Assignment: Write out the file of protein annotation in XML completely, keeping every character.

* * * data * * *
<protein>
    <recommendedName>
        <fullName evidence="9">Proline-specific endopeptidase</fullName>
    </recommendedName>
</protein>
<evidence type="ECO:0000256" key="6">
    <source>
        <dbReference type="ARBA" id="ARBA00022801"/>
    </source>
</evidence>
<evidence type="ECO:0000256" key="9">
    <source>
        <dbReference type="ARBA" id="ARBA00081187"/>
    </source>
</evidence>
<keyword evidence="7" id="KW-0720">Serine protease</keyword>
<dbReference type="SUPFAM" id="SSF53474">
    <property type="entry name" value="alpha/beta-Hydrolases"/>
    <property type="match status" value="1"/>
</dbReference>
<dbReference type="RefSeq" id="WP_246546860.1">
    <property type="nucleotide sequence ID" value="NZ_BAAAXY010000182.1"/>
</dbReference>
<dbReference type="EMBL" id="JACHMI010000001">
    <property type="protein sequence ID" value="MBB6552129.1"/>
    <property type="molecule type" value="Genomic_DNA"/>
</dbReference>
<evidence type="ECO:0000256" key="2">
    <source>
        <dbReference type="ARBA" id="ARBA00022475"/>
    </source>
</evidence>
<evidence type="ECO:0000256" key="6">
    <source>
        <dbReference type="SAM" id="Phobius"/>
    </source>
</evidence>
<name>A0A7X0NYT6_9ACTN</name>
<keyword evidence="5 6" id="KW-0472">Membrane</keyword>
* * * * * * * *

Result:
<protein>
    <recommendedName>
        <fullName evidence="9">Proline-specific endopeptidase</fullName>
    </recommendedName>
</protein>
<evidence type="ECO:0000256" key="6">
    <source>
        <dbReference type="ARBA" id="ARBA00022801"/>
    </source>
</evidence>
<evidence type="ECO:0000256" key="9">
    <source>
        <dbReference type="ARBA" id="ARBA00081187"/>
    </source>
</evidence>
<keyword evidence="7" id="KW-0720">Serine protease</keyword>
<dbReference type="SUPFAM" id="SSF53474">
    <property type="entry name" value="alpha/beta-Hydrolases"/>
    <property type="match status" value="1"/>
</dbReference>
<dbReference type="RefSeq" id="WP_246546860.1">
    <property type="nucleotide sequence ID" value="NZ_BAAAXY010000182.1"/>
</dbReference>
<dbReference type="EMBL" id="JACHMI010000001">
    <property type="protein sequence ID" value="MBB6552129.1"/>
    <property type="molecule type" value="Genomic_DNA"/>
</dbReference>
<evidence type="ECO:0000256" key="2">
    <source>
        <dbReference type="ARBA" id="ARBA00022475"/>
    </source>
</evidence>
<evidence type="ECO:0000256" key="6">
    <source>
        <dbReference type="SAM" id="Phobius"/>
    </source>
</evidence>
<name>A0A7X0NYT6_9ACTN</name>
<keyword evidence="5 6" id="KW-0472">Membrane</keyword>